It's been interesting listening to some of the reaction to President Obama's upcoming visit here March 2. Much like the hysteria over his Sept. 2009 speech to public school classrooms -- a commonplace enough thing for presidents before him -- the negative feedback has taken on an ugly overtone.
The announcement of the visit on the Savannah Morning News website is a classic example. If you read the comments below the story, you see disgust not only with his administration, but with Obama as a person and with the very idea of his physical presence. Some sentiments seem to go beyond mere political disagreement and into a stranger, darker place.
Things don't have to be this way, and things haven't always been this way.
Leaving aside President George W. Bush's visits to Savannah -- a quick non-public appearance at the 2004 G8 summit and several campaign stops at military bases -- there's been only one really big, truly public appearance here by a president in recent memory.
Or not so recent memory, since it occurred almost 18 years to the day before Obama's upcoming visit.
On March 1, 1992, President George H. W. Bush visited River Street on a campaign stop during his unsuccessful reelection bid. Unlike his son's much more tightly controlled, limited-access visits here, during the first Bush's appearance anyone who wanted to brave the crowd was invited and allowed onto River Street.
It was the biggest thing that had happened in Savannah in a long time, and it transcended politics. Are you kidding? It was the president!
I don't remember a word Bush said during his hour-long speech on that sunny March day on the river, but one vivid, pleasant image of the day stayed with me.
After the speech, I let the large crowd disperse and took my time walking back to my car east on Bay Street with my oldest daughter, then about three years old. Bay Street was, of course, blocked off from all regular auto traffic because of the president's visit. Other than people walking from the event, it was deserted.
Suddenly a large black limousine came west on Bay Street, alone except for a motorcycle escort. As it passed, through the tinted windows I saw President Bush lean over his wife Barbara, wave and smile at us.
We were just a couple of people on a sidewalk. He could just as easily have hidden behind those tinted windows as he sped past. But he chose to make the effort to reach out to us, and that moment remains in my memory.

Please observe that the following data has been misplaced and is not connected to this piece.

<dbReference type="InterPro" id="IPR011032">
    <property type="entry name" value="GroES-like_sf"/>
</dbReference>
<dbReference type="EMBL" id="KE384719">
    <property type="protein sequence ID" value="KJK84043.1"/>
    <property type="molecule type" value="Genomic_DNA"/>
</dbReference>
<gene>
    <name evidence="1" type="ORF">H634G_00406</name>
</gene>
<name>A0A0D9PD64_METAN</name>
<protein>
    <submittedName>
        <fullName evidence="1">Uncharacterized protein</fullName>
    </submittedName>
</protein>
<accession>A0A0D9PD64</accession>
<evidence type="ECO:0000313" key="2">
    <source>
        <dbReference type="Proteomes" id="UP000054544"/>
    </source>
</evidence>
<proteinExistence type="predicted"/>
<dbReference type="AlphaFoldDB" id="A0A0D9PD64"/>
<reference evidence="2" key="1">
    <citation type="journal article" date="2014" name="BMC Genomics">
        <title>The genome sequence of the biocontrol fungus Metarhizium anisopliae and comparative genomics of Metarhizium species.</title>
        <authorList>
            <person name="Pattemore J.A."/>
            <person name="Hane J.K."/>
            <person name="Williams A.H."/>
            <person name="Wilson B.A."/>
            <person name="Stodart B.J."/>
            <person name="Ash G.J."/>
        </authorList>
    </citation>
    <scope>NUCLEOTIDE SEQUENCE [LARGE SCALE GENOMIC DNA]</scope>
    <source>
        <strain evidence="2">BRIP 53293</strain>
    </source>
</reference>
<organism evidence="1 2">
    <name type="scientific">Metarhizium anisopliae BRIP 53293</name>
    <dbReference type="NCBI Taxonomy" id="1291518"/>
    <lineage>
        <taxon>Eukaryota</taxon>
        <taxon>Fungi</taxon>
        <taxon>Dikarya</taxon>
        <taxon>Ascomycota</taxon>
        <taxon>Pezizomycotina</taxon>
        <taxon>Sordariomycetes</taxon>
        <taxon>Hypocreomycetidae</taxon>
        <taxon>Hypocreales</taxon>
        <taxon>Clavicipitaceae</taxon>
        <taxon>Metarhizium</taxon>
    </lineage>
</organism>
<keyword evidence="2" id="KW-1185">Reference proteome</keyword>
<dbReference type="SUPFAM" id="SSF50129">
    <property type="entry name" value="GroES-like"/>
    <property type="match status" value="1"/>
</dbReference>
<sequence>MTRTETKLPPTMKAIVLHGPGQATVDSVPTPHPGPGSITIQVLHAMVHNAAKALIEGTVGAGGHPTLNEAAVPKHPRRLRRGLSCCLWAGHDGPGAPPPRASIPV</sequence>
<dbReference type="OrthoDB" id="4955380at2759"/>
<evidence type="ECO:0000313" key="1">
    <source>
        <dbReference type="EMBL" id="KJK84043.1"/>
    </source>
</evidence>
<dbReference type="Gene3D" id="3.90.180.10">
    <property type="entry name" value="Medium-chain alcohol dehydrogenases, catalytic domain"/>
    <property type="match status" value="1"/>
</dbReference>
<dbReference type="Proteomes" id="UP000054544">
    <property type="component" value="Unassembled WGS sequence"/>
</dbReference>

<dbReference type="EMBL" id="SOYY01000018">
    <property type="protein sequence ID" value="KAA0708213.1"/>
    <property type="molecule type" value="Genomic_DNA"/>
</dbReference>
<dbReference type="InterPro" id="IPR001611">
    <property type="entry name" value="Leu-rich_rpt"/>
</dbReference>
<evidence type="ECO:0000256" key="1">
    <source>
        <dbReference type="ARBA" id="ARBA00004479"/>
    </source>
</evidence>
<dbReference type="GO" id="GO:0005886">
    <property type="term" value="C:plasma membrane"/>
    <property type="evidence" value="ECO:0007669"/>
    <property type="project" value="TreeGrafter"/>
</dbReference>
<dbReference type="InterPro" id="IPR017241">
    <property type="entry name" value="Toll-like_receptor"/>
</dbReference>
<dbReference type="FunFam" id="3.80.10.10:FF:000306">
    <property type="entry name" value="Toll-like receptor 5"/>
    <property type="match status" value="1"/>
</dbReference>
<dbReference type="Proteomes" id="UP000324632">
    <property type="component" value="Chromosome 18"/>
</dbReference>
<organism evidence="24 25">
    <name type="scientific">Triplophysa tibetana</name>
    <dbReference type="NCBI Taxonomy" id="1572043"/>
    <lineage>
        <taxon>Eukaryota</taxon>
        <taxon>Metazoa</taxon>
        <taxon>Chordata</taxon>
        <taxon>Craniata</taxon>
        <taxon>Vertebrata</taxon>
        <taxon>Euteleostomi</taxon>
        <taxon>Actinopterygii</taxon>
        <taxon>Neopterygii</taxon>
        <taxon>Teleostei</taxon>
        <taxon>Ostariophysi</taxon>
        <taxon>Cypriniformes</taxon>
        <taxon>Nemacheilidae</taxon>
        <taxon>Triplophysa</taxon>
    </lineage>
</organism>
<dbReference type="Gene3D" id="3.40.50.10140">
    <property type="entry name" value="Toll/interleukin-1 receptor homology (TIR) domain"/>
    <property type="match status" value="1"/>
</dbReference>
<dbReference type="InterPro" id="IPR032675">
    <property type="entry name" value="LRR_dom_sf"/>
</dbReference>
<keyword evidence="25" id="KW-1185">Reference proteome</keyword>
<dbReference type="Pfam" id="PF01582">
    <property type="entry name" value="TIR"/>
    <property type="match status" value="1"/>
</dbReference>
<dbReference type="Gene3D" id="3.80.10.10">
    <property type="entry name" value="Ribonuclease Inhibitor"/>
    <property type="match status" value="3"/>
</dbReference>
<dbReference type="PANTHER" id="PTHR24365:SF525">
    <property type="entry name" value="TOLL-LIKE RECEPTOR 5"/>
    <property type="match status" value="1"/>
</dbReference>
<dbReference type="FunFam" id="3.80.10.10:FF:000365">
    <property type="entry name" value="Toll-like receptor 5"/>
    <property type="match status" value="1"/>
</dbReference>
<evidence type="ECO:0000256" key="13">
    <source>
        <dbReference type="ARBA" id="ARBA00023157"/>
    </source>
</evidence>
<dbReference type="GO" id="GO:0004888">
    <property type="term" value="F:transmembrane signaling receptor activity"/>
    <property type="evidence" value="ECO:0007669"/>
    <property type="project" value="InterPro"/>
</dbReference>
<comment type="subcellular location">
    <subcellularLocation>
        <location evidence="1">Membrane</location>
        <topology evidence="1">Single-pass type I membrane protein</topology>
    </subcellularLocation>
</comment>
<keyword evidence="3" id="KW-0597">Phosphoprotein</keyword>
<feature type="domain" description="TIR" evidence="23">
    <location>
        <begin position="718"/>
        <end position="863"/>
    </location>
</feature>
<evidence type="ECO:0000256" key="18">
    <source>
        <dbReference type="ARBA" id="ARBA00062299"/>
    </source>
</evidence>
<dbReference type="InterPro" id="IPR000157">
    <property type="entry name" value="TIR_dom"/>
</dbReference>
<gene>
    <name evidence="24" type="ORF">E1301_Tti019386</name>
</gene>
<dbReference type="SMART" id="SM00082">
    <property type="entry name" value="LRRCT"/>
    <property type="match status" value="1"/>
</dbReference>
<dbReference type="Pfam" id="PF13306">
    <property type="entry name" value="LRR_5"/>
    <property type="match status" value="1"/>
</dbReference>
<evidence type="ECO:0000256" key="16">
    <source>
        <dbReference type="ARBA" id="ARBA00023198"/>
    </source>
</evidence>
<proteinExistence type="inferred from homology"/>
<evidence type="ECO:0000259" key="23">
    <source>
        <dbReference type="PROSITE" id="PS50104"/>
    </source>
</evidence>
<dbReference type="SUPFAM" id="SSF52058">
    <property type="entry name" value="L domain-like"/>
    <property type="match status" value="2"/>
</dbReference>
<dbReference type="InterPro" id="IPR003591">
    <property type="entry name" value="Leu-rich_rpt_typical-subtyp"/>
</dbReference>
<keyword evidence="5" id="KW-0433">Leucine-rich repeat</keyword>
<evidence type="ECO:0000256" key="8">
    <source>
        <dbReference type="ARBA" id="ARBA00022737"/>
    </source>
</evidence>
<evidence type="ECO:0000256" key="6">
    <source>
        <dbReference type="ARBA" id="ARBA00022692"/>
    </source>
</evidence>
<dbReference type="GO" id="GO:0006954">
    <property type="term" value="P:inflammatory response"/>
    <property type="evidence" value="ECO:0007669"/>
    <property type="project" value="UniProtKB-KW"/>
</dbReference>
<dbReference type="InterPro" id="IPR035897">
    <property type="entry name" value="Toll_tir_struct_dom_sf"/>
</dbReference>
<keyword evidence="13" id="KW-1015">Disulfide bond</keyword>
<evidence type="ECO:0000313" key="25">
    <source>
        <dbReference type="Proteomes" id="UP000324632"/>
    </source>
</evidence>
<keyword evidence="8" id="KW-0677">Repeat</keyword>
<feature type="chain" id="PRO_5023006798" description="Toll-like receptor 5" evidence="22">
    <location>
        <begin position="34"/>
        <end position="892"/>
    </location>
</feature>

I ended up voting for Bush in that election, a vote I don't regret for a minute. Regardless of how much things have changed since then, I'll always fondly remember that brief, friendly wave from a president.
It was quite simply An Important Event. As is President Obama's visit next week. You can like it or not like it, but that's the way it is.
I never met James Holland, the retiring director and founder of the Altamaha Riverkeeper. But he is one of my heroes.
More correctly: Holland was himself the Riverkeeper. He began the organization a decade ago as a lifelong crabber and waterman in the Darien, Ga., area tired of seeing his livelihood destroyed by chemical and industrial effluent into his beloved Altamaha River.
Fed by the Oconee, Ocmulgee, and Ohoopee Rivers, the Altamaha is the second largest watershed on the east coast and the only undammed major river in Georgia. As a hybrid river of both alluvial and blackwater origin, it's also one of the most interesting waterborne adventures you can experience in the United States, hosting over 120 rare or endangered species.
After posting an exemplary record of holding industries accountable all along the 14,000 square mile watershed, Holland retires from the Riverkeeper effective this April.
His record of environmental stewardship on the Altamaha stands in stark contrast to the condition of the Savannah River, as documented in this week's cover story by our own Patrick Rodgers. We all could learn a lesson from Mr. Holland, and his work will be missed, though his legacy carries on.
For a heartfelt goodbye letter from Pierre Howard, president of the Georgia Conservancy, go to www.georgiaconservancy.org.
For more info on the Altamaha Riverkeeper, which continues to protect the river, go to altamahariverkeeper.org.
A couple of weeks ago, there were some errors in a column Robin Wright Gunn wrote about the First City Network's Saturday Social events.
Following is a correction direct from the author:
"In the February 10th Hear and Now column, on the First City Network Saturday Social, I included incorrect information about one of the couples at the event, Gwen and Jo Ellen. The February Social was not the first that they have attended. Also, they moved to Savannah for a work opportunity for Gwen, not for Jo Ellen. I regret making these errors and thank Gwen and Jo Ellen for contacting me to set the record straight."